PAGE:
Milestone moment for broadband in Haywood
A public-private partnership between Haywood County and local internet service provider Skyrunner will soon result in broadband service for more than 300 locations in some of the county’s most underserved areas.
“Good things come to those who wait,” said David Francis, the county’s project administrator, during a Haywood commission meeting on June 22.
It has indeed been a long journey to this moment. Back in 2018, then-Rep. Kevin Corbin, now a senator, introduced the Fiber Act in the North Carolina General Assembly with then-Rep. Josh Dobson, who is now the state’s Labor Commissioner.
The Fiber Act would have dropped longstanding prohibitions against local governments entering into the telecommunications business, but big telecoms squashed it.
“They were just angry,” Corbin said at the time. “They fought enough that it killed our bill, but what came out of that was the GREAT grants .”
“GREAT” stands for Growing Rural Economies with Access to Technology.
Around 10 months ago, the Haywood County Broadband Committee — Southwestern Commission Director of Community and Economic Development Russ Harris and J.J. Boyd, president of Skyrunner — made an application to the NC Department of Information Technology to access the GREAT grant funds.
Recently, Skyrunner was awarded a grant of $1.2 million, and had to match it with $532,963 of their own money. Haywood County’s contribution to Skyrunner’s match, which will come from President Joe Biden’s American Rescue Plan funding, is 49 percent or $256,742.
“A lot of the large providers have simply fallen asleep at the wheel when it comes to rural America,” Boyd said.
Currently, Skyrunner serves about 2,000 homes and businesses in Haywood County as a fixed wireless broadband provider, with installations on Chambers Mountain.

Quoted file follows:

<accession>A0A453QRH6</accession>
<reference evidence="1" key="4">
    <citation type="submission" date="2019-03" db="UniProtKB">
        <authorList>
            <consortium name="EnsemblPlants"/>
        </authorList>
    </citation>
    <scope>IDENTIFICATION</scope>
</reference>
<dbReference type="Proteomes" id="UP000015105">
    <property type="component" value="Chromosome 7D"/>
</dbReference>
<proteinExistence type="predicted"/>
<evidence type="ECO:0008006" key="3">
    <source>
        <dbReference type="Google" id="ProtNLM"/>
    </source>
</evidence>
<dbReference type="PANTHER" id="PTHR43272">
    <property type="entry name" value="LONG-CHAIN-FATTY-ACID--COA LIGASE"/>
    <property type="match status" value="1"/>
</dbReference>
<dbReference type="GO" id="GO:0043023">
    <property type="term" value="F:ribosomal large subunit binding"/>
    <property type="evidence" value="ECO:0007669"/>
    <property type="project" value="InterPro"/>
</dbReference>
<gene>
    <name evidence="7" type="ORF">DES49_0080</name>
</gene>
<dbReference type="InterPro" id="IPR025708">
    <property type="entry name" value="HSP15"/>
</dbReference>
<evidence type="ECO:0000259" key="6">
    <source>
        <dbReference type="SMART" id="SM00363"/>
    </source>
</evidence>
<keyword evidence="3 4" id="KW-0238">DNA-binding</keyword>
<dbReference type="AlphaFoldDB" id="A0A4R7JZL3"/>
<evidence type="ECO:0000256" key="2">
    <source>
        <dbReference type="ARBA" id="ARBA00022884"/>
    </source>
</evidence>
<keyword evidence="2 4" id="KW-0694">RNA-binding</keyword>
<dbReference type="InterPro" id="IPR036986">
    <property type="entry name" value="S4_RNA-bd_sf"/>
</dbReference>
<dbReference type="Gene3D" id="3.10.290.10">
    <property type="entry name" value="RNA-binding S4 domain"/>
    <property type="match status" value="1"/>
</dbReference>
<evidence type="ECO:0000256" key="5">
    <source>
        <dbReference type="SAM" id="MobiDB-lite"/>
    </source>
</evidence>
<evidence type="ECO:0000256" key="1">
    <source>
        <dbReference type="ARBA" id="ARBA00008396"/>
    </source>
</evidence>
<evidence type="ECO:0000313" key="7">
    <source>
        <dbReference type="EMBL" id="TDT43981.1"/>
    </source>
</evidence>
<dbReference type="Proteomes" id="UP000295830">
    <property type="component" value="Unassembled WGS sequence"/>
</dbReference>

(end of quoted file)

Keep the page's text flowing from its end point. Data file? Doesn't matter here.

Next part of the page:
“This project that has been awarded to us will allow us to reach a little bit farther in areas we can’t really reach with our wireless product,” Boyd said. “We help a lot of folks that live in some really unique places.”
Haywood County’s rugged mountain topography can sometimes be cost-prohibitive in terms of expanding internet service, wireless or not. The $1.7 million Skyrunner project will result in a fiber-only buildout on Haywood EMC poles in Crabtree, Fines Creek, on Rush Fork Road, ending near Lake Logan.
“Those are some of the most unserved areas in the region that wireless product really suffers to cover, because of the nature of those really tight valleys that exist out there,” said Boyd.
Skyrunner must complete the project within 24 months. Once it’s done, customers will still have to pay a nominal installation fee and then monthly subscription costs, but they won’t be directly charged for Skyrunner’s buildout.
Right now, Skyrunner’s cost per location is a staggering $5,600, highlighting the financial challenges of providing reliable high-speed internet to everyone in the county, however, the gigabit-capable, “future-proof” fiber can carry the capacity to serve others, once it’s complete.
Commissioners asked Boyd specifically about the scalability of the build, particularly in regard to another rugged, remote area just east of Lake Logan — Little East Fork, near Camp Daniel Boone.
“Once this build is complete, if there’s not additional funding on the heels of it to do more fiber, we can get there with wireless, in very short order, meaning, days,” Boyd said.
Regardless, it’s clear that Boyd and Skyrunner aren’t going to be satisfied with just the completion of this particular project.
“I truly believe this is just the beginning of this type of activity for our company in this county,” he said. “This wasn’t as large as what we’d hoped for. We’d like to just throw a blanket over the whole county and do it all, but we’ll take a step at a time and take care of everyone, especially in those hard-to-serve areas.”
Haywood to hold public hearing on economic incentives
The influx of investment into Haywood County just keeps on coming. Haywood County Manager Bryant Morehead announced June 21 that another economic development project, this one codenamed “Project Duck Call,” was in line for state and county economic development incentives. To that end, the county will hold a public hearing to consider the as-yet unnamed company’s application. Details are scarce at present, but Morehead did say that a forthcoming announcement was likely before the public hearing takes place. Meanwhile, he was able to share that the project is tech-related, the company does not have an existing footprint in Haywood County and that the project focuses more on job creation — one component of the county’s economic development incentive policy — than on actual construction of buildings or facilities. The public hearing will be held at the county’s regular 5:30 p.m. meeting on Monday, July 19, at the Historic Haywood Courthouse, 215 N. Main St., Waynesville.